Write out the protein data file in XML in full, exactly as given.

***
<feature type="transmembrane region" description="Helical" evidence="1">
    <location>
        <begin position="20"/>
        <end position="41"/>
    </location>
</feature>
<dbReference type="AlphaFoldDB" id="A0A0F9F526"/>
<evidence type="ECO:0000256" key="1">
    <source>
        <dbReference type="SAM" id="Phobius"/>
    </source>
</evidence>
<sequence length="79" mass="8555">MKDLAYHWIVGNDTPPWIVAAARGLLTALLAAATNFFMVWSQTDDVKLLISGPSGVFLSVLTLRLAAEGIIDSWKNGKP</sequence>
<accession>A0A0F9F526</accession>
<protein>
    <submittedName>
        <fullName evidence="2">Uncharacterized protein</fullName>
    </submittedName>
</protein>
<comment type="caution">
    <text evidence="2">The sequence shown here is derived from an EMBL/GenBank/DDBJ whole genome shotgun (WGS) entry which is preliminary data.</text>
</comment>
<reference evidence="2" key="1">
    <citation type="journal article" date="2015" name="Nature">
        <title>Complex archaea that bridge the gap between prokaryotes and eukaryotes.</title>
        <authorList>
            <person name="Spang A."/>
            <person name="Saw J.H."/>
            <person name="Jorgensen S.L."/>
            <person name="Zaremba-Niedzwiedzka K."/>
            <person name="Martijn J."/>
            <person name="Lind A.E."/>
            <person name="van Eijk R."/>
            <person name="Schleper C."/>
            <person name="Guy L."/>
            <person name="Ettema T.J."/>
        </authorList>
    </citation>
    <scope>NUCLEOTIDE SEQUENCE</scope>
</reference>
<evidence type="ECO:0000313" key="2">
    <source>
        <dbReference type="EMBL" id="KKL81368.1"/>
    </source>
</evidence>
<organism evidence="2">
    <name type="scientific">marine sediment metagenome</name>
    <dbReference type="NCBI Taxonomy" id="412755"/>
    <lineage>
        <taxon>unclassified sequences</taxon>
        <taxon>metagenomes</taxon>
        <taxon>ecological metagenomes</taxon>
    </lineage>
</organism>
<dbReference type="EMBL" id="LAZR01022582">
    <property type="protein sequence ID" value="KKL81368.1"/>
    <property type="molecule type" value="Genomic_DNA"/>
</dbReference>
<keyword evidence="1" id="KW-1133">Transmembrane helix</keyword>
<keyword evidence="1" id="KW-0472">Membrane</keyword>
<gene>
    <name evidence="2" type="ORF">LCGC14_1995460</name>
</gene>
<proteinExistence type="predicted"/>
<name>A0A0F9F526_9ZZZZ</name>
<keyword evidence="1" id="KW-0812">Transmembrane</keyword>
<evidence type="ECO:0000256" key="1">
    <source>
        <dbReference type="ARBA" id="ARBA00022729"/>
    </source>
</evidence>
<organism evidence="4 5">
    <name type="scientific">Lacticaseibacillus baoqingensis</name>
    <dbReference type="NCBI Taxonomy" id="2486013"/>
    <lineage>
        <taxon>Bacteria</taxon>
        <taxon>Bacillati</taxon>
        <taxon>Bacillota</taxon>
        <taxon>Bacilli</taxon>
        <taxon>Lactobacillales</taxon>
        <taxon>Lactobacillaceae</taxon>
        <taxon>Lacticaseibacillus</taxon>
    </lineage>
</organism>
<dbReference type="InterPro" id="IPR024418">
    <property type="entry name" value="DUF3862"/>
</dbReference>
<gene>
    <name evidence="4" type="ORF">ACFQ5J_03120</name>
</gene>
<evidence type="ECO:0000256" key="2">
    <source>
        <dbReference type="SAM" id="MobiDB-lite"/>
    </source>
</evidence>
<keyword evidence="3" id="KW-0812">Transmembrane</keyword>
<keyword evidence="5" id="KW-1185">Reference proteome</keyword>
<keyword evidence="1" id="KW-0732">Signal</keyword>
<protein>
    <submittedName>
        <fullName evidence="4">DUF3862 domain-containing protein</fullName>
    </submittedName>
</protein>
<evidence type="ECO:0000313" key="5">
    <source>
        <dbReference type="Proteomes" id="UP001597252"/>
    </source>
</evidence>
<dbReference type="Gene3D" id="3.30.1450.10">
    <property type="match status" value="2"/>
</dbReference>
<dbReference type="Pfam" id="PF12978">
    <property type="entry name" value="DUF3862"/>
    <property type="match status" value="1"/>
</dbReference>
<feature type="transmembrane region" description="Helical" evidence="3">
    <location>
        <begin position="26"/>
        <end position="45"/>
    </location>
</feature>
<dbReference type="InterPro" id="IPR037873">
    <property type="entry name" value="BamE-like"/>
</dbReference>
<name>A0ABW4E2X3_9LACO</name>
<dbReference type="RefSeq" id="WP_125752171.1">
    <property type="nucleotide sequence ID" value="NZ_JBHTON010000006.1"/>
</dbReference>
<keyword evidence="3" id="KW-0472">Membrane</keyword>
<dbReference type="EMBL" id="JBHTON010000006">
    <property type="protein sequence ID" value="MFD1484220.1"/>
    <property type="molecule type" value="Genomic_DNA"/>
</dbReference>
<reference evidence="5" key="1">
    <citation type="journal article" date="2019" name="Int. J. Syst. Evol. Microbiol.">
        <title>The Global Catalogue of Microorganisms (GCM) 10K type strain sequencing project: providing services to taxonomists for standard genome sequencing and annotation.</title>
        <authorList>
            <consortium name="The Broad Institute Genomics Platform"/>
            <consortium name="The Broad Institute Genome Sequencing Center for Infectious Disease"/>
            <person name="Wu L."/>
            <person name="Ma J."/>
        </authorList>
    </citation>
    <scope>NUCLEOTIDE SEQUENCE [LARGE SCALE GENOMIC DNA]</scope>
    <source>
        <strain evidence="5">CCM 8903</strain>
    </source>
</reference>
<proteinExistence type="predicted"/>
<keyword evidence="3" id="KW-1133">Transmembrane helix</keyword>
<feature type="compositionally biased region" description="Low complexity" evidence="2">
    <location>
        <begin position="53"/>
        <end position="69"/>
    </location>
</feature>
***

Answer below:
<feature type="transmembrane region" description="Helical" evidence="1">
    <location>
        <begin position="20"/>
        <end position="41"/>
    </location>
</feature>
<dbReference type="AlphaFoldDB" id="A0A0F9F526"/>
<evidence type="ECO:0000256" key="1">
    <source>
        <dbReference type="SAM" id="Phobius"/>
    </source>
</evidence>
<sequence length="79" mass="8555">MKDLAYHWIVGNDTPPWIVAAARGLLTALLAAATNFFMVWSQTDDVKLLISGPSGVFLSVLTLRLAAEGIIDSWKNGKP</sequence>
<accession>A0A0F9F526</accession>
<protein>
    <submittedName>
        <fullName evidence="2">Uncharacterized protein</fullName>
    </submittedName>
</protein>
<comment type="caution">
    <text evidence="2">The sequence shown here is derived from an EMBL/GenBank/DDBJ whole genome shotgun (WGS) entry which is preliminary data.</text>
</comment>
<reference evidence="2" key="1">
    <citation type="journal article" date="2015" name="Nature">
        <title>Complex archaea that bridge the gap between prokaryotes and eukaryotes.</title>
        <authorList>
            <person name="Spang A."/>
            <person name="Saw J.H."/>
            <person name="Jorgensen S.L."/>
            <person name="Zaremba-Niedzwiedzka K."/>
            <person name="Martijn J."/>
            <person name="Lind A.E."/>
            <person name="van Eijk R."/>
            <person name="Schleper C."/>
            <person name="Guy L."/>
            <person name="Ettema T.J."/>
        </authorList>
    </citation>
    <scope>NUCLEOTIDE SEQUENCE</scope>
</reference>
<evidence type="ECO:0000313" key="2">
    <source>
        <dbReference type="EMBL" id="KKL81368.1"/>
    </source>
</evidence>
<organism evidence="2">
    <name type="scientific">marine sediment metagenome</name>
    <dbReference type="NCBI Taxonomy" id="412755"/>
    <lineage>
        <taxon>unclassified sequences</taxon>
        <taxon>metagenomes</taxon>
        <taxon>ecological metagenomes</taxon>
    </lineage>
</organism>
<dbReference type="EMBL" id="LAZR01022582">
    <property type="protein sequence ID" value="KKL81368.1"/>
    <property type="molecule type" value="Genomic_DNA"/>
</dbReference>
<keyword evidence="1" id="KW-1133">Transmembrane helix</keyword>
<keyword evidence="1" id="KW-0472">Membrane</keyword>
<gene>
    <name evidence="2" type="ORF">LCGC14_1995460</name>
</gene>
<proteinExistence type="predicted"/>
<name>A0A0F9F526_9ZZZZ</name>
<keyword evidence="1" id="KW-0812">Transmembrane</keyword>
<evidence type="ECO:0000256" key="1">
    <source>
        <dbReference type="ARBA" id="ARBA00022729"/>
    </source>
</evidence>
<organism evidence="4 5">
    <name type="scientific">Lacticaseibacillus baoqingensis</name>
    <dbReference type="NCBI Taxonomy" id="2486013"/>
    <lineage>
        <taxon>Bacteria</taxon>
        <taxon>Bacillati</taxon>
        <taxon>Bacillota</taxon>
        <taxon>Bacilli</taxon>
        <taxon>Lactobacillales</taxon>
        <taxon>Lactobacillaceae</taxon>
        <taxon>Lacticaseibacillus</taxon>
    </lineage>
</organism>
<dbReference type="InterPro" id="IPR024418">
    <property type="entry name" value="DUF3862"/>
</dbReference>
<gene>
    <name evidence="4" type="ORF">ACFQ5J_03120</name>
</gene>
<evidence type="ECO:0000256" key="2">
    <source>
        <dbReference type="SAM" id="MobiDB-lite"/>
    </source>
</evidence>
<keyword evidence="3" id="KW-0812">Transmembrane</keyword>
<keyword evidence="5" id="KW-1185">Reference proteome</keyword>
<keyword evidence="1" id="KW-0732">Signal</keyword>
<protein>
    <submittedName>
        <fullName evidence="4">DUF3862 domain-containing protein</fullName>
    </submittedName>
</protein>
<evidence type="ECO:0000313" key="5">
    <source>
        <dbReference type="Proteomes" id="UP001597252"/>
    </source>
</evidence>
<dbReference type="Gene3D" id="3.30.1450.10">
    <property type="match status" value="2"/>
</dbReference>
<dbReference type="Pfam" id="PF12978">
    <property type="entry name" value="DUF3862"/>
    <property type="match status" value="1"/>
</dbReference>
<feature type="transmembrane region" description="Helical" evidence="3">
    <location>
        <begin position="26"/>
        <end position="45"/>
    </location>
</feature>
<dbReference type="InterPro" id="IPR037873">
    <property type="entry name" value="BamE-like"/>
</dbReference>
<name>A0ABW4E2X3_9LACO</name>
<dbReference type="RefSeq" id="WP_125752171.1">
    <property type="nucleotide sequence ID" value="NZ_JBHTON010000006.1"/>
</dbReference>
<keyword evidence="3" id="KW-0472">Membrane</keyword>
<dbReference type="EMBL" id="JBHTON010000006">
    <property type="protein sequence ID" value="MFD1484220.1"/>
    <property type="molecule type" value="Genomic_DNA"/>
</dbReference>
<reference evidence="5" key="1">
    <citation type="journal article" date="2019" name="Int. J. Syst. Evol. Microbiol.">
        <title>The Global Catalogue of Microorganisms (GCM) 10K type strain sequencing project: providing services to taxonomists for standard genome sequencing and annotation.</title>
        <authorList>
            <consortium name="The Broad Institute Genomics Platform"/>
            <consortium name="The Broad Institute Genome Sequencing Center for Infectious Disease"/>
            <person name="Wu L."/>
            <person name="Ma J."/>
        </authorList>
    </citation>
    <scope>NUCLEOTIDE SEQUENCE [LARGE SCALE GENOMIC DNA]</scope>
    <source>
        <strain evidence="5">CCM 8903</strain>
    </source>
</reference>
<proteinExistence type="predicted"/>
<keyword evidence="3" id="KW-1133">Transmembrane helix</keyword>
<feature type="compositionally biased region" description="Low complexity" evidence="2">
    <location>
        <begin position="53"/>
        <end position="69"/>
    </location>
</feature>